OAC Response to the 2001 COV Report
A committee of visitors (COV), chaired by Dr. Robin Bell, was convened in Autumn of 2001 to review the polar research support services (PRSS) of OPP and to recommend areas where logistics and infrastructure, supporting scientific research in Antarctica, could be expanded or improved. The OAC extends its appreciation to Dr. Bell for the effort in providing an informative report that captures the important issues to which continued attention should be paid. The overall message of the COV report—that OPP provides the national scientific community with an extraordinary polar-research infrastructure, unsurpassed in its capacity to foster innovative, technologically modern investigation in all areas of scientific interest—was well-received and echoed by OAC discussion in November, when we reviewed the report. Indeed, the OAC takes this opportunity to applaud OPP for creating a world-class research infrastructure in one of the world's least explored and most extreme environments. We acknowlege the enormous challenges inherit to this overall task and both the general (e.g., long-term planning, according to scientific input) and specific (short-term fuel savings) ways by which OPP and PRSS achieve this success. We also commend the attention to circumstances where logistics and support resources can be shifted without adverse effect from areas considered "well established" to areas of "innovation," thus helping to keep Antarctic research at the cutting edge.
The COV report speaks for itself in articulating six major recommendations for OPP to consider in continuing to build and maintain this remarkable scientific support infrastructure. After spirited discussion and debate, the OAC accepts these recommendations for the most part. However, OAC members took issue with COV conclusions on at least one major recommendation (#1); we elaborate our views on this recommendation and two others below.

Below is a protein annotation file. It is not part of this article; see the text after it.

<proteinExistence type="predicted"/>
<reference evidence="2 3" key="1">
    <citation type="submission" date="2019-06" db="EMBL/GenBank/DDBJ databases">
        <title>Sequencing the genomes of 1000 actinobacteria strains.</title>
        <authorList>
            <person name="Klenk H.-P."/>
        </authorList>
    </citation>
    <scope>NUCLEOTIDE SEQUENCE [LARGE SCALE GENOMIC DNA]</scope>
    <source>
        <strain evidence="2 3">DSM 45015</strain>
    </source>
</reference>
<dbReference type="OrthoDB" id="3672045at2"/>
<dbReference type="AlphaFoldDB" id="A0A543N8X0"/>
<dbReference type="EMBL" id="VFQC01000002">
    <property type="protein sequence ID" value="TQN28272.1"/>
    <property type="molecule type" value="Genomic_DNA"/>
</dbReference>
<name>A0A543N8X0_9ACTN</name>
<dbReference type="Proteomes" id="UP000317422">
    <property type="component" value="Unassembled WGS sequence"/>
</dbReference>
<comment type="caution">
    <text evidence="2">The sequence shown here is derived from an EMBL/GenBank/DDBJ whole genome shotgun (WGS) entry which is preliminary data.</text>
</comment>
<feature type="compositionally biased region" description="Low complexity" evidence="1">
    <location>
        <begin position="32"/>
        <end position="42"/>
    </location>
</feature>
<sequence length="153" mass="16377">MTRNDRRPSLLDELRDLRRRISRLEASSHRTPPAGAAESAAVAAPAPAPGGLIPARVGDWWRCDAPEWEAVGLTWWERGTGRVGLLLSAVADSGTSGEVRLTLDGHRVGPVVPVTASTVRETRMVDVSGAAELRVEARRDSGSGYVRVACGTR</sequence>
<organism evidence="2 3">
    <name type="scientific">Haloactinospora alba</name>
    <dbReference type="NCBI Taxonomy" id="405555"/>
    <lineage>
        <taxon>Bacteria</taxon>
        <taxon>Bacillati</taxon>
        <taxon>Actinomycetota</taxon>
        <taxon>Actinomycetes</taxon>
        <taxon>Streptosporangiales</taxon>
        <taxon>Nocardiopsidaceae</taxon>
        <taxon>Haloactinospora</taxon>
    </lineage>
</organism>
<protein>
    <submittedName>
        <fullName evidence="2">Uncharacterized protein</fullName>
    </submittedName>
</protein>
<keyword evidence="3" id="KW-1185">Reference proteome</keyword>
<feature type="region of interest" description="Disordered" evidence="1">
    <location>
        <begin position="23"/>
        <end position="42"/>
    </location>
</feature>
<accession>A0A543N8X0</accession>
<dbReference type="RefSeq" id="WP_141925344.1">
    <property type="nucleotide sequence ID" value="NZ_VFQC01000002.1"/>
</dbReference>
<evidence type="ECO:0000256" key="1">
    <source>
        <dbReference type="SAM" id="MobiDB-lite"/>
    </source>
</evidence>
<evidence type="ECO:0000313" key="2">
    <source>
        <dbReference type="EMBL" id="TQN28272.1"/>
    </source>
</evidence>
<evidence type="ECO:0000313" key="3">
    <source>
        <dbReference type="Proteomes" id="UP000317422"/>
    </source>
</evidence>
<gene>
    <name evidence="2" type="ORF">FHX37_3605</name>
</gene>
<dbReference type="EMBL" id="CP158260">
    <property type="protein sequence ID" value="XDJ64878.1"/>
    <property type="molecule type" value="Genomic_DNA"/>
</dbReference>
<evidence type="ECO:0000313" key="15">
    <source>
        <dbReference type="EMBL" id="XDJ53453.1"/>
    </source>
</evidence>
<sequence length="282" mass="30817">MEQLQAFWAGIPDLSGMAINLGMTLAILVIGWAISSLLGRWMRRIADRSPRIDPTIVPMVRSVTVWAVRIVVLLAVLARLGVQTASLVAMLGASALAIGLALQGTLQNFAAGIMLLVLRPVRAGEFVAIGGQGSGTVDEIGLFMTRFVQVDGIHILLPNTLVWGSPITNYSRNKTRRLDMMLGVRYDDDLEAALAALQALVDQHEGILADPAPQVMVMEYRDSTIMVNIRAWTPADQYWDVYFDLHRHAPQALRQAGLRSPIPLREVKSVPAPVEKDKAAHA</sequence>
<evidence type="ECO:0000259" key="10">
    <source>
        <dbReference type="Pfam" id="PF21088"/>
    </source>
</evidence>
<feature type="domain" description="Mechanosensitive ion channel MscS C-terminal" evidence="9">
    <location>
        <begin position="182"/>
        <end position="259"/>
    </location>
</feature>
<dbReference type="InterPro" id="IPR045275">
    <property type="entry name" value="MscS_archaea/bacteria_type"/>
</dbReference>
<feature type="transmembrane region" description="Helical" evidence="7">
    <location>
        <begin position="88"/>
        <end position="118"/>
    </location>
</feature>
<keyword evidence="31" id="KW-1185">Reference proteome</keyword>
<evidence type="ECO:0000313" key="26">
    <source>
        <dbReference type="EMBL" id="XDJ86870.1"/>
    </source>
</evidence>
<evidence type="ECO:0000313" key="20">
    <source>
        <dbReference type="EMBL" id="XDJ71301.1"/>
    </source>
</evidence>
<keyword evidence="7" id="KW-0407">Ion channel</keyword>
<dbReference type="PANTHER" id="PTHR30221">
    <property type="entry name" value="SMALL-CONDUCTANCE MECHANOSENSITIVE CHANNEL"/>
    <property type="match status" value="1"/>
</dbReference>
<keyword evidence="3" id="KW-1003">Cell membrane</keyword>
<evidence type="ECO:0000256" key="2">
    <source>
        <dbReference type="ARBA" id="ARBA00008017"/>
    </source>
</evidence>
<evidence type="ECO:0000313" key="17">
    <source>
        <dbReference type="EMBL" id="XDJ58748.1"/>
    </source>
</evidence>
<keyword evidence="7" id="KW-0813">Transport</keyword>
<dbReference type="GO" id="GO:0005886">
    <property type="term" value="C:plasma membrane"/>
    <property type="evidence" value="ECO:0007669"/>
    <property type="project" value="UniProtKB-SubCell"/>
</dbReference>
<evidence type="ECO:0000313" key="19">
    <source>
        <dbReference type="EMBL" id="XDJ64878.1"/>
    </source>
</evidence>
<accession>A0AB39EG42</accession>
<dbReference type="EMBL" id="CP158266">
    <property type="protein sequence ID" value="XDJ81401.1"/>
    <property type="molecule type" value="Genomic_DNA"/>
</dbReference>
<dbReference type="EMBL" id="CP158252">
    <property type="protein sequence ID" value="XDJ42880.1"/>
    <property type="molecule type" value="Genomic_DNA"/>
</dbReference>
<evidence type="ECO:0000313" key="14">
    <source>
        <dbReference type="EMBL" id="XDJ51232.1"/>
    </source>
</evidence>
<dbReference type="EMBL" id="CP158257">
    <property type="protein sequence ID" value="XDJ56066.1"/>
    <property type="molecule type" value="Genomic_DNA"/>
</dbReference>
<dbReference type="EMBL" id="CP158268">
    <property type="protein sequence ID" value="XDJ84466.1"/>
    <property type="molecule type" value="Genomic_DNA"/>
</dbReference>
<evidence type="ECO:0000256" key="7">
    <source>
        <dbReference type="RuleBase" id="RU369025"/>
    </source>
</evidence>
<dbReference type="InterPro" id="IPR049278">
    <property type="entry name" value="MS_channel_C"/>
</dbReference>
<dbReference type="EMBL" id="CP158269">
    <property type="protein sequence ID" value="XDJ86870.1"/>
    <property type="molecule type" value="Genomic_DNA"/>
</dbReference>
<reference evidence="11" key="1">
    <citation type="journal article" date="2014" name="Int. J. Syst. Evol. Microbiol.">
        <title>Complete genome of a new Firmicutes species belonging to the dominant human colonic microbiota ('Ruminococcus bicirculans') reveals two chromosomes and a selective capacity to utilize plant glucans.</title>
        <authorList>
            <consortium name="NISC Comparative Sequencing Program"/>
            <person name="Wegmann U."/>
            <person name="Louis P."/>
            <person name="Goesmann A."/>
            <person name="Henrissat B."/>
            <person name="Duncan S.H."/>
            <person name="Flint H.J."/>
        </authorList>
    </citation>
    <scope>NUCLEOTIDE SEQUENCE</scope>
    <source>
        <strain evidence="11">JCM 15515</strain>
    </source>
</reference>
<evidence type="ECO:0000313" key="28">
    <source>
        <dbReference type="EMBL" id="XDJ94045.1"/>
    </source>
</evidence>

Recommendation 1. "Streamline the logistics planning process." We recognize that the ultimate capacity of OPP to fund and support individual proposals involves two categories of consideration. The first one, scientific merit, is covered by an extensive review process (involving two criteria) that involves mail reviews, panel reviews and the collective wisdom of OPP program managers. The second category, logistical support impact, presently is covered by a detailed review, by PRSS top-level management and by the science support contractor, Raytheon Polar Services (RPS), of all proposals; i.e., regardless of proposal status relative to the scientific merit consideration. The thrust of the COV recommendation is to address the fact that this detailed initial review of all proposals puts an undue time burden on PRSS and RPS staff, who must typically deploy to the Antarctic within 3 or 4 months of the proposal submission deadline. The OAC is sympathetic to the problems associated with achievement of a logistical review process that includes all proposals under the given time constraints. We most strongly recommend, however, that any "streamlining" efforts to remedy these problems be developed in such a manner as to:
- avoid either the real or perceived circumstance that deliberation on whether to fund or decline an individual proposal is compromised by administrative preconceptions based on logistic support considerations made in advance of a full review of the scientific merit of the proposal; and